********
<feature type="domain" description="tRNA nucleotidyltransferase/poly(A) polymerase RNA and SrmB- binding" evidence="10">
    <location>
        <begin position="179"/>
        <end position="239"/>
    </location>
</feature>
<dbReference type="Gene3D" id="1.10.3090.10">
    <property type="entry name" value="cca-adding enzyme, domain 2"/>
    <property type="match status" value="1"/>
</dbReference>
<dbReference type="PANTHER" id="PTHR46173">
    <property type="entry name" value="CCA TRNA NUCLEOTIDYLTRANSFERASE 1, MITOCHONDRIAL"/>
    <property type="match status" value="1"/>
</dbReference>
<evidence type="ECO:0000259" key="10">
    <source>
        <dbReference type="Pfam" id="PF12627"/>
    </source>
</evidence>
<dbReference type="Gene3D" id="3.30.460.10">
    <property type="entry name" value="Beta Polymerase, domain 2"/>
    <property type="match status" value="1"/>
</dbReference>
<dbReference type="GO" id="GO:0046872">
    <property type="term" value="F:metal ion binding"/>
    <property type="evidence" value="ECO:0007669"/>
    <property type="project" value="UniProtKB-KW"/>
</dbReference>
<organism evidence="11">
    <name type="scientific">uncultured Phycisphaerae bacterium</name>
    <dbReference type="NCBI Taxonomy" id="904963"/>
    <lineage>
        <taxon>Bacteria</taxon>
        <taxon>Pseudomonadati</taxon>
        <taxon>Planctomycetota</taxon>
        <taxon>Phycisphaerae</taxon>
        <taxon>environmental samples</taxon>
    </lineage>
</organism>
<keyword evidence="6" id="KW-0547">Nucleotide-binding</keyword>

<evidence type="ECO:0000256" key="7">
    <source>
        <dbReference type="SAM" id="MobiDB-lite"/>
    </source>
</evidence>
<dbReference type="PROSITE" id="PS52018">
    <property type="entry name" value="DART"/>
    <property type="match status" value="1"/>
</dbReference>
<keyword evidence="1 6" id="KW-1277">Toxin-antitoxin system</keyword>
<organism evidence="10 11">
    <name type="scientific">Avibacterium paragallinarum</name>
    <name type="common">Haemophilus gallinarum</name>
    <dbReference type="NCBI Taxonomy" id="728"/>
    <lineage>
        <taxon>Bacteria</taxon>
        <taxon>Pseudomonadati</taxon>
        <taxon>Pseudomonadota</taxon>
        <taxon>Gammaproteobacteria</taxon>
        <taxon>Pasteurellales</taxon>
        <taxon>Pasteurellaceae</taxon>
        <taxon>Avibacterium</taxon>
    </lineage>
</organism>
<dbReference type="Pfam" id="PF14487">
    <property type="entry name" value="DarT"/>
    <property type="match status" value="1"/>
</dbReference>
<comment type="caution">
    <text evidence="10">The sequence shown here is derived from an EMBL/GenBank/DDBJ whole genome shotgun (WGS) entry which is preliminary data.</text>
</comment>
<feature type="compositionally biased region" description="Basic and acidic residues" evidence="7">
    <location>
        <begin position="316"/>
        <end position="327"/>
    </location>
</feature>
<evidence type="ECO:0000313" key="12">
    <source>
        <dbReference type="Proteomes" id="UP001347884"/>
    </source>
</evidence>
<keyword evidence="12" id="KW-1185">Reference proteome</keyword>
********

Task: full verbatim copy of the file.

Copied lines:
<feature type="domain" description="tRNA nucleotidyltransferase/poly(A) polymerase RNA and SrmB- binding" evidence="10">
    <location>
        <begin position="179"/>
        <end position="239"/>
    </location>
</feature>
<dbReference type="Gene3D" id="1.10.3090.10">
    <property type="entry name" value="cca-adding enzyme, domain 2"/>
    <property type="match status" value="1"/>
</dbReference>
<dbReference type="PANTHER" id="PTHR46173">
    <property type="entry name" value="CCA TRNA NUCLEOTIDYLTRANSFERASE 1, MITOCHONDRIAL"/>
    <property type="match status" value="1"/>
</dbReference>
<evidence type="ECO:0000259" key="10">
    <source>
        <dbReference type="Pfam" id="PF12627"/>
    </source>
</evidence>
<dbReference type="Gene3D" id="3.30.460.10">
    <property type="entry name" value="Beta Polymerase, domain 2"/>
    <property type="match status" value="1"/>
</dbReference>
<dbReference type="GO" id="GO:0046872">
    <property type="term" value="F:metal ion binding"/>
    <property type="evidence" value="ECO:0007669"/>
    <property type="project" value="UniProtKB-KW"/>
</dbReference>
<organism evidence="11">
    <name type="scientific">uncultured Phycisphaerae bacterium</name>
    <dbReference type="NCBI Taxonomy" id="904963"/>
    <lineage>
        <taxon>Bacteria</taxon>
        <taxon>Pseudomonadati</taxon>
        <taxon>Planctomycetota</taxon>
        <taxon>Phycisphaerae</taxon>
        <taxon>environmental samples</taxon>
    </lineage>
</organism>
<keyword evidence="6" id="KW-0547">Nucleotide-binding</keyword>

<evidence type="ECO:0000256" key="7">
    <source>
        <dbReference type="SAM" id="MobiDB-lite"/>
    </source>
</evidence>
<dbReference type="PROSITE" id="PS52018">
    <property type="entry name" value="DART"/>
    <property type="match status" value="1"/>
</dbReference>
<keyword evidence="1 6" id="KW-1277">Toxin-antitoxin system</keyword>
<organism evidence="10 11">
    <name type="scientific">Avibacterium paragallinarum</name>
    <name type="common">Haemophilus gallinarum</name>
    <dbReference type="NCBI Taxonomy" id="728"/>
    <lineage>
        <taxon>Bacteria</taxon>
        <taxon>Pseudomonadati</taxon>
        <taxon>Pseudomonadota</taxon>
        <taxon>Gammaproteobacteria</taxon>
        <taxon>Pasteurellales</taxon>
        <taxon>Pasteurellaceae</taxon>
        <taxon>Avibacterium</taxon>
    </lineage>
</organism>
<dbReference type="Pfam" id="PF14487">
    <property type="entry name" value="DarT"/>
    <property type="match status" value="1"/>
</dbReference>
<comment type="caution">
    <text evidence="10">The sequence shown here is derived from an EMBL/GenBank/DDBJ whole genome shotgun (WGS) entry which is preliminary data.</text>
</comment>
<feature type="compositionally biased region" description="Basic and acidic residues" evidence="7">
    <location>
        <begin position="316"/>
        <end position="327"/>
    </location>
</feature>
<evidence type="ECO:0000313" key="12">
    <source>
        <dbReference type="Proteomes" id="UP001347884"/>
    </source>
</evidence>
<keyword evidence="12" id="KW-1185">Reference proteome</keyword>